In the US, testing product varies on a case by case basis and it’s a mixed bag. In some places it looks like business as usual pre-pandemic, where display units are accessible and testers can be touched. Elsewhere in the country, all the testers have been removed from the selling floor, or when testers are available, only staff is supposed to touch them and provide assisted service. And speaking of services, anything involving direct contact, such as in-store makeovers, is very limited. However a source in Denver was able to get a makeup touch up since the makeup artist sterilized product with alcohol before applying it. But sometimes the salesperson suggests that customers test product on their arm instead of their face. Luckily for fragrance, this is less of a hindrance, however, finding a tester may be the problem. According to insiders who reported to me from Southern California, theft is a major concern. Consequently, testers aren’t left on counter – they may be behind the counter or locked inside the case, so customers must ask to smell a fragrance.

Makeup touch up in progress
Sniffing blotters USA
Business as usual USA
Testing fragrance USA
Testing lipstick USA


In the US, retailers are still offering a gamut of services, digital try-ons and online appointments. There are more and more QR codes in stores which link to mobile apps that provide product information, diagnostics and virtual try-ons for color cosmetics. Customers got used to convenience during lockdowns so click and collect – referred to in the US as BOPIS (buy online pickup in store), curbside pickup and same-day delivery are more prevalent than ever before.

Shopping online is still a big opportunity all over the world as e-commerce penetration is as high as 40% of total beauty sales. Australia is going through yet again another lockdown so editorial is directing consumers to fill their online shopping carts. Though small compared to other countries, online sales in Australia have grown to 11% of total beauty sales.


The good news is that most countries are noticing that consumers are coming back to stores. Reports from Australia indicate that even if there is less foot traffic, the shopping experience is better: people are less rushed and salespeople can spend more one-on-one time with clients. They are also genuinely appreciative of the fact that customers have made the effort to go in stores. In the US, retailers are reporting an increase in customers who want to browse. This is a positive sign since initially people wanted to get in and out quickly – now they take more time to discover.

There also appears to be a worldwide trend of store openings and short-term pop-up shops. Bear in mind that the pandemic brought on the demise of many businesses so retail space became readily available and rents dropped. US cult-brand Glossier and beauty-centric magazine Allure are both opening stores. France just saw the long awaited reopening of iconic department store La Samaritaine which now boasts the largest beauty department in Europe. Chanel had its Factory N°5 pop-up and the Patou Market opens for one week only during Fashion Week. It is clear that the physical store needs to go above and beyond, offering an experience not possible to have online. From focusing on novelty products to jaw-dropping merchandising to creating social spaces within shops to communicating on eco-conscious issues and hot topics, shops and department stores are rising to the challenge of delighting the consumer in the (hopefully) post-pandemic world.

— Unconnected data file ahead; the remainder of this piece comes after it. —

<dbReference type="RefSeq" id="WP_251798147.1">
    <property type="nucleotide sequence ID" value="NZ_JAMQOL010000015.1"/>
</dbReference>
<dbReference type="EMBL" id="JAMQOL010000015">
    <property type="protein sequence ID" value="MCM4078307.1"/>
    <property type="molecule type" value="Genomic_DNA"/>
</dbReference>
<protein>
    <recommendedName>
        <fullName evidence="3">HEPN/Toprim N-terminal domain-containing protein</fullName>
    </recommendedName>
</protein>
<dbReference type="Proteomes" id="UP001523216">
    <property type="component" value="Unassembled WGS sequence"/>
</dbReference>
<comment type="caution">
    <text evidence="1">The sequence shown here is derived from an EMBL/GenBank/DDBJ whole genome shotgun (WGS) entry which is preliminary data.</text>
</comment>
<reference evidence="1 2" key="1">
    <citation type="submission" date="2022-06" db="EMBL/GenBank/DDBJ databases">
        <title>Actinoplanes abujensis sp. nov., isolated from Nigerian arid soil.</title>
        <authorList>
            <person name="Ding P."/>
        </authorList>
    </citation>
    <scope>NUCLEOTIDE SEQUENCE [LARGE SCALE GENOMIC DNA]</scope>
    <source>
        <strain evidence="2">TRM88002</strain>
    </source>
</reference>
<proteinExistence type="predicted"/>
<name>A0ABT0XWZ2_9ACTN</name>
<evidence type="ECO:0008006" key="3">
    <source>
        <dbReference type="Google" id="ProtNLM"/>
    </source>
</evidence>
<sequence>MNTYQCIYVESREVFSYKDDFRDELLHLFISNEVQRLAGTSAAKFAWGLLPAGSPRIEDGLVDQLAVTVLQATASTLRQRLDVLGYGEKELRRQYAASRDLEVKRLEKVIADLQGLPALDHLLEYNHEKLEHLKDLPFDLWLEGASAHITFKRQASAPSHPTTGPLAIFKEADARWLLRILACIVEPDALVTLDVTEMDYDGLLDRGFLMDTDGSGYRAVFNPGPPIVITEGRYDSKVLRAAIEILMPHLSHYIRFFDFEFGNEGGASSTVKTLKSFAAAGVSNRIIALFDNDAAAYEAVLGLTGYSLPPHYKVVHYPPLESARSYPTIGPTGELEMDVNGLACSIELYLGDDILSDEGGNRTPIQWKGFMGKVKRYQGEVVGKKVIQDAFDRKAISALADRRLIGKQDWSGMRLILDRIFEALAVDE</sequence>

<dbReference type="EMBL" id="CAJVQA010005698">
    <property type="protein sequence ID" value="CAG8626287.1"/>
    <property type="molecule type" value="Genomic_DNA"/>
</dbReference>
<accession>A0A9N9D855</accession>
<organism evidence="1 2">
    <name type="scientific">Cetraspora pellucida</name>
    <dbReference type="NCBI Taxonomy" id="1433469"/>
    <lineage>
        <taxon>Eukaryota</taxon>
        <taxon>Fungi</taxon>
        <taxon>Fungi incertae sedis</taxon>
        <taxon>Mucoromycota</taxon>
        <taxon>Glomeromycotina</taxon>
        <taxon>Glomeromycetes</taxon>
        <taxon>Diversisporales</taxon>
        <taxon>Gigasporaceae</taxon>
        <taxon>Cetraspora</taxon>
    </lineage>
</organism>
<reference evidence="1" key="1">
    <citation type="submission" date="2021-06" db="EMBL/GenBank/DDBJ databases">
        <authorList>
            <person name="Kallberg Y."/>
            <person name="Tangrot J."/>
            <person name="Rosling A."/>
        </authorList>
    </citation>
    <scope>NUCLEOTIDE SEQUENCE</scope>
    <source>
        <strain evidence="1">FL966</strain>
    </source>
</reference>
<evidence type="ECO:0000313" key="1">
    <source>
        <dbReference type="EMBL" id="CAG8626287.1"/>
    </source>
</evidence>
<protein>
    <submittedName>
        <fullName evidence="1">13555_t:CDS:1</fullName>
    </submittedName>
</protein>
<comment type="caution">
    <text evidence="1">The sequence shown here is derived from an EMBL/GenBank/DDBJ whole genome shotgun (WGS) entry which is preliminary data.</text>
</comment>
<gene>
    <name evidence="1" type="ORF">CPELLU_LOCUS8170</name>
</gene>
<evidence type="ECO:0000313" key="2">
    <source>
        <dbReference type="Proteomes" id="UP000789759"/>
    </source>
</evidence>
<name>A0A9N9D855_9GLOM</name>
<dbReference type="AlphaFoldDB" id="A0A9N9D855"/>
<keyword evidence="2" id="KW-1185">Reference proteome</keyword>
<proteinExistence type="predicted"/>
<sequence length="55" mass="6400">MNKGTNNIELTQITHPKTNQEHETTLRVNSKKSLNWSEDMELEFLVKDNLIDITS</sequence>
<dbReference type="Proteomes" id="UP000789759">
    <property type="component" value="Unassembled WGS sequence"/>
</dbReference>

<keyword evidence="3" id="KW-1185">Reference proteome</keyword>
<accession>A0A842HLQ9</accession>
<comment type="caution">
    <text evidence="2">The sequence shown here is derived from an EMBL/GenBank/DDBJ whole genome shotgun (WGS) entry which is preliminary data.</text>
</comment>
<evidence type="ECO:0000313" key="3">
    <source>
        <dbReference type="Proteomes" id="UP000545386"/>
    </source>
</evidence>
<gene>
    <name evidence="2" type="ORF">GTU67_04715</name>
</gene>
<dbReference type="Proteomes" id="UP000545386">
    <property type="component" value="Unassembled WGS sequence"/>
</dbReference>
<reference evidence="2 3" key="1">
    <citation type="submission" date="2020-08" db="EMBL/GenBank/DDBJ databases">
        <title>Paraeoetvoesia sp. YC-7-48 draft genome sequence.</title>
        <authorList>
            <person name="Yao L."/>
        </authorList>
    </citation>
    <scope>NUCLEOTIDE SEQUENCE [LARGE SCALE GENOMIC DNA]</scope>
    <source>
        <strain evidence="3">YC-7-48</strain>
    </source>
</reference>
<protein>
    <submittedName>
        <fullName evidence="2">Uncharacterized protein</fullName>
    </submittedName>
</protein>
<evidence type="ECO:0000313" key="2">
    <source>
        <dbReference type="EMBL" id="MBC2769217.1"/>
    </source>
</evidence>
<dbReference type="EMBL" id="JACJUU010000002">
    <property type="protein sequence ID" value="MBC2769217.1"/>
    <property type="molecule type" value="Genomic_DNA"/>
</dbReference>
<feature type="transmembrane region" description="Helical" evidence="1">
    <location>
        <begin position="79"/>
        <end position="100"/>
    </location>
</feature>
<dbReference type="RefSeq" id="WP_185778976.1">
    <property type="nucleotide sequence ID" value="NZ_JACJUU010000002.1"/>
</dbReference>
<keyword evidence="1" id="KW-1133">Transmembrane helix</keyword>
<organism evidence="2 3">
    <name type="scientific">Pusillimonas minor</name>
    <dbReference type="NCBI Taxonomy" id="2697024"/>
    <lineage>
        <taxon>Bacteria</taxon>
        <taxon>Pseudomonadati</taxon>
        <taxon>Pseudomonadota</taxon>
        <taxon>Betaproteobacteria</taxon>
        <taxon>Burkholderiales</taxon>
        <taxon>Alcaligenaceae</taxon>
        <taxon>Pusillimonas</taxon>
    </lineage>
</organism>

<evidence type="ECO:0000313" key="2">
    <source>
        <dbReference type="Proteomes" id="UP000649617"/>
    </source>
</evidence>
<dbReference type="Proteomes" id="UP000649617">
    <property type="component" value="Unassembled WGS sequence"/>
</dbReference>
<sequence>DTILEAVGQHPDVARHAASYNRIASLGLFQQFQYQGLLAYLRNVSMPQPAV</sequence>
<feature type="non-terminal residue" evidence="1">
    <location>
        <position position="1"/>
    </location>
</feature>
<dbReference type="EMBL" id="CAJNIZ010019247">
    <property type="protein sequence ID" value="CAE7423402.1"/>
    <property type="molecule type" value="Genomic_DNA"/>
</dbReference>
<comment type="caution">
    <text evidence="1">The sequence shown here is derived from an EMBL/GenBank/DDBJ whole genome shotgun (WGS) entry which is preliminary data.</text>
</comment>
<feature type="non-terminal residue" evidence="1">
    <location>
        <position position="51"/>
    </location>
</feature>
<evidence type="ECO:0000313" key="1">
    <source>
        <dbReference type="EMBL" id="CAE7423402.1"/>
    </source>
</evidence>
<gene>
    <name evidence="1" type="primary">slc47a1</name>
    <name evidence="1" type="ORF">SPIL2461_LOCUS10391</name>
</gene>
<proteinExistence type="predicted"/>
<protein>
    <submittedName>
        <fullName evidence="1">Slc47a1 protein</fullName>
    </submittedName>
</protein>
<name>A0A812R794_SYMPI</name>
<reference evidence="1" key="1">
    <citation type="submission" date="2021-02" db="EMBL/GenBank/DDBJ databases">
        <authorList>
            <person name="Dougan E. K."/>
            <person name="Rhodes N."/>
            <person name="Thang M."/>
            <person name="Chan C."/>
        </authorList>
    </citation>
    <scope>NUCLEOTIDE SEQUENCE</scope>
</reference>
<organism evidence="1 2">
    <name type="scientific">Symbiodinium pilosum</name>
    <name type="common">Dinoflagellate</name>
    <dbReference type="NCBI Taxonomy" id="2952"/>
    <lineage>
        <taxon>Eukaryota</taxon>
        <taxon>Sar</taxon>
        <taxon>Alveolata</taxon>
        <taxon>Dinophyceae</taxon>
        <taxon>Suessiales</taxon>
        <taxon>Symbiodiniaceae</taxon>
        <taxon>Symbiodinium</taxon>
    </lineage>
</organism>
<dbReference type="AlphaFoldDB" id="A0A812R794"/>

Allure shop facade nyc
Allure shop merchandising the magazine
Allure shop Nyc
Fragrance dept la Samaritaine
Over the top merchandising

A 4th WAVE?

Just when we thought it was safe to go out again, a 4th wave of the pandemic, triggered by the Delta variant, is a real threat. The World Health Organization calls this variant the “most transmissible”, meaning it can spread quickly and easily. People who are not vaccinated, or those who have only had their first dose, are most at risk. As of June 30th, Australia went into another lockdown affecting half of the nation’s population and four major cities. The European Centre for Disease Prevention and Control is reported in the press as being particularly wary of this strain which seems to be more contagious than others. EU countries are encouraging all citizens to get vaccinated and are very aware that what happens in the next few months will determine if further measures will be required in the Fall. It would be catastrophic for many businesses the world over if this comes to be.


Even with restrictions in place, consumers are still hungry for experiences, they need human interaction and they still want to see, touch and feel products. It’s even better if they can be entertained or learn something when visiting the shop, hence assisted service is even more important than ever before. Coupled with that is the need to have well versed, well trained sales staff in store to accompany the shopper on their journey. Consumers have embraced the convenience of shopping online, but now they shop omnichannel, going back and forth between the physical and the digital. Indeed this shopping behavior seems to be the new normal and sends a positive sign moving into the second half of the year.

A special thanks goes out to Clayton Ilolahia, Lupe Moreno, Yuqing Zhang, Diana Espino and Sheena Goldblatt for their “in the field” observations and reporting.

Photo credits to Diana Espino, Sheena Goldblatt and the author.

*See article Spraying & Spritzing Post-lockdown; The Real Story published June 4, 2021